MR. SULLIVAN: Yes, I just want to mention it while my colleague is there because sometimes we discuss common interests within fishing districts. The $100 rebate - and the minister should probably tune in. I think he should do something about this, because it is based on your 1999 income. Because people got a final TAGS settlement - and I am sure the Minister of Fisheries would be sympathetic to this. I am only just pointing to the Minister of Fisheries. Maybe he can bring it up with his colleagues in Cabinet.

January of 1999 was the last TAGS payment and when they are getting that $100 fuel rebate - people on very low incomes now are looking at their 1999 income. Because they got a lump sum payment of $2,000 or $3000 in January 1999, over two years ago - when they sent in the forms this year to get the fuel rebate and their income is only several thousand now, some of them, this year - last year and even this year - they cannot get that $100 rebate because they had a TAGS cheque in January of 1999 that distorted their income over two years ago. They cannot get the $100. They are down to a poverty line of income now. I think Cabinet should look at it and make an announcement. It would be a nice, grand gesture out there to say: here is $100. If you present your tax return for 2000, we will take your 2000 income rather than your 1999 income and look at it, because that is way more current. You could have made a millions dollars in 1999 and you might be on -

AN HON. MEMBER: (Inaudible) individual case?

MR. SULLIVAN: Well, that is what I am in the process of doing. It only came to my attention when I got a call on it this morning. That is why I am mentioning this one.

AN HON. MEMBER: (Inaudible).

MR. SULLIVAN: No, it is not. I am pursuing it. If you do it for one - if the 2000 income is more current, why shouldn't you use the 2000 income? The 2000 year is over now, and by the end of April you have to file the income tax anyway. We should use that, I think. It would not be a big expenditure.

I was mentioning a few other additional things. We spent $65 million last year, that we did not budget. Now, how do you figure this one? We spent $65 million we did not budget, and we carried that as an expenditure, showed that for last year. We took $30 million out of the contingency reserve fund and we took $35 million, basically, we overspent, and had to get approvals for, warrants. I think they were issued in special warrants. At the same time we took $196.8 million of revenue from last year and we carried it forth into this year's revenue, so we could have a Budget that looks a helluva lot better than it would have looked - $196.8 dollars better looking than it would have looked. Last year's budget would have shown a significantly less borrowing requirement and would have shown an operating surplus by the way you do the books. It would have shown an increase.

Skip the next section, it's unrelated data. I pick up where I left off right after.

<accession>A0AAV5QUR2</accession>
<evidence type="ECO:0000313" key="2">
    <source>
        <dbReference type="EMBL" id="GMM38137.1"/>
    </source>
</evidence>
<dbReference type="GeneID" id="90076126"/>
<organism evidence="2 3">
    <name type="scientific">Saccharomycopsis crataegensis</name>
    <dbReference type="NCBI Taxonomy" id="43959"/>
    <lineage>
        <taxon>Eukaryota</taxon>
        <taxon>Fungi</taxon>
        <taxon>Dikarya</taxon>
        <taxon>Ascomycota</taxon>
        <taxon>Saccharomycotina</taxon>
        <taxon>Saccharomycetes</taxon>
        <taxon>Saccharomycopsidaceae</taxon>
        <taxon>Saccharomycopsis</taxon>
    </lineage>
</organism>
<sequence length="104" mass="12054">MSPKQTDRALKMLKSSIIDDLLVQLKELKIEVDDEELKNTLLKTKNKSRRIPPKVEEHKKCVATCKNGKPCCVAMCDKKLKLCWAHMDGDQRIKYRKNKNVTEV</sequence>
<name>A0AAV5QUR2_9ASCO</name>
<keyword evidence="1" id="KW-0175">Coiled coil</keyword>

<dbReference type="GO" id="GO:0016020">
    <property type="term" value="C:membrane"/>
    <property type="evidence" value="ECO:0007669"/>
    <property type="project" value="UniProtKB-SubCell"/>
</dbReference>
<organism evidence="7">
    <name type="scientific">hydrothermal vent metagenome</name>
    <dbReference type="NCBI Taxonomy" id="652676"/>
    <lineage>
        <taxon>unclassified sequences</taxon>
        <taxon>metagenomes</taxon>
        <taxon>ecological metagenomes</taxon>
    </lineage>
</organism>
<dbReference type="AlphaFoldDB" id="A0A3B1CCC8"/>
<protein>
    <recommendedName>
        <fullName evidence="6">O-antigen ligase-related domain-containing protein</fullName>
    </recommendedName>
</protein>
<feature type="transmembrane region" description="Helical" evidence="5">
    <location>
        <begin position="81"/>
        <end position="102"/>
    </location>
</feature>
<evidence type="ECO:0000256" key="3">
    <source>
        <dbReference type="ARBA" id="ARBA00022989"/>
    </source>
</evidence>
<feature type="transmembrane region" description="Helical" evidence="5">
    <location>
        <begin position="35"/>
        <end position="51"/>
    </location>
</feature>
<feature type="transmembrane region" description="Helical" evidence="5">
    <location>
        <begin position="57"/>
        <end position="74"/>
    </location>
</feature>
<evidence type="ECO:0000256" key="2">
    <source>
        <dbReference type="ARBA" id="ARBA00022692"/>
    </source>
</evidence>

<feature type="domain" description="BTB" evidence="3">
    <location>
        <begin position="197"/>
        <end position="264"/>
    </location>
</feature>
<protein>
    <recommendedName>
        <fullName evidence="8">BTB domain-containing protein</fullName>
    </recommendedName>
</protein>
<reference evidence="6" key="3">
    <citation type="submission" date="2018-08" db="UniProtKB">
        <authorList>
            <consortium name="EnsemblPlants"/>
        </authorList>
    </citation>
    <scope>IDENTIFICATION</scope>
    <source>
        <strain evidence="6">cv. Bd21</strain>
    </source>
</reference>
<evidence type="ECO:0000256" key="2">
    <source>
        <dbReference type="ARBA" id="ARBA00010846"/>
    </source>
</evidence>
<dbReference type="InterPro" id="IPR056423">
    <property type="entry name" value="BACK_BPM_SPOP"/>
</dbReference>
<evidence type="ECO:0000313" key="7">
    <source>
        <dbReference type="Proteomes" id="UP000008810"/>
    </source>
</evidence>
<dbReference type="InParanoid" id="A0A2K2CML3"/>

AN HON. MEMBER: (Inaudible).

MR. SULLIVAN: What they are doing is, they are trying to stay comfortable to see what it is like on that side of the House because they figure they are going to be doing it.

AN HON. MEMBER: Jack Harris?

MR. SULLIVAN: Oh, Jack? I didn't see Jack. I don't accept any responsibility for the Member of Signal Hill-Quidi Vidi, none whatsoever. He wants to see what it is like on the government side. He wants to get comfortable there, and the Member for Harbour Main-Whitbourne wants to get comfortable over there.

AN HON. MEMBER: (Inaudible) must have taken the long way around to get here.

MR. SULLIVAN: He is going to great lengths to get a dinner invitation. I don't know if he has gotten one yet. He is still working on it and he hasn't gotten one yet. He is not even listening to me.

I thought I was going to get sidetracked there for awhile from this Budget, and I was starting to get kind of worried.

AN HON. MEMBER: (Inaudible).

MR. SULLIVAN: When I stop listening to myself, I am going to sit down.

It is all on the Budget, Budget related.

AN HON. MEMBER: (Inaudible).

MR. SULLIVAN: Who? The Member for Gander? The minister? The Minister of Youth Services and Post-Secondary Education, is it?

AN HON. MEMBER: And the Status of Women.

MR. SULLIVAN: And the Status of Women. That is kind of long. I will just call you the Minister of Youth. The youthful minister, we will call her.

I have to get back to page 5. Here is what the minister said on page 5 of her Budget Speech.


MR. SULLIVAN: The Minister of Finance, in her Budget Speech.

AN HON. MEMBER: (Inaudible).

MR. SULLIVAN: Oh, it was a tremendous speech. She must have practiced that for a long time. She said: This could have created a surplus for 2000-2001 of $164.1 million.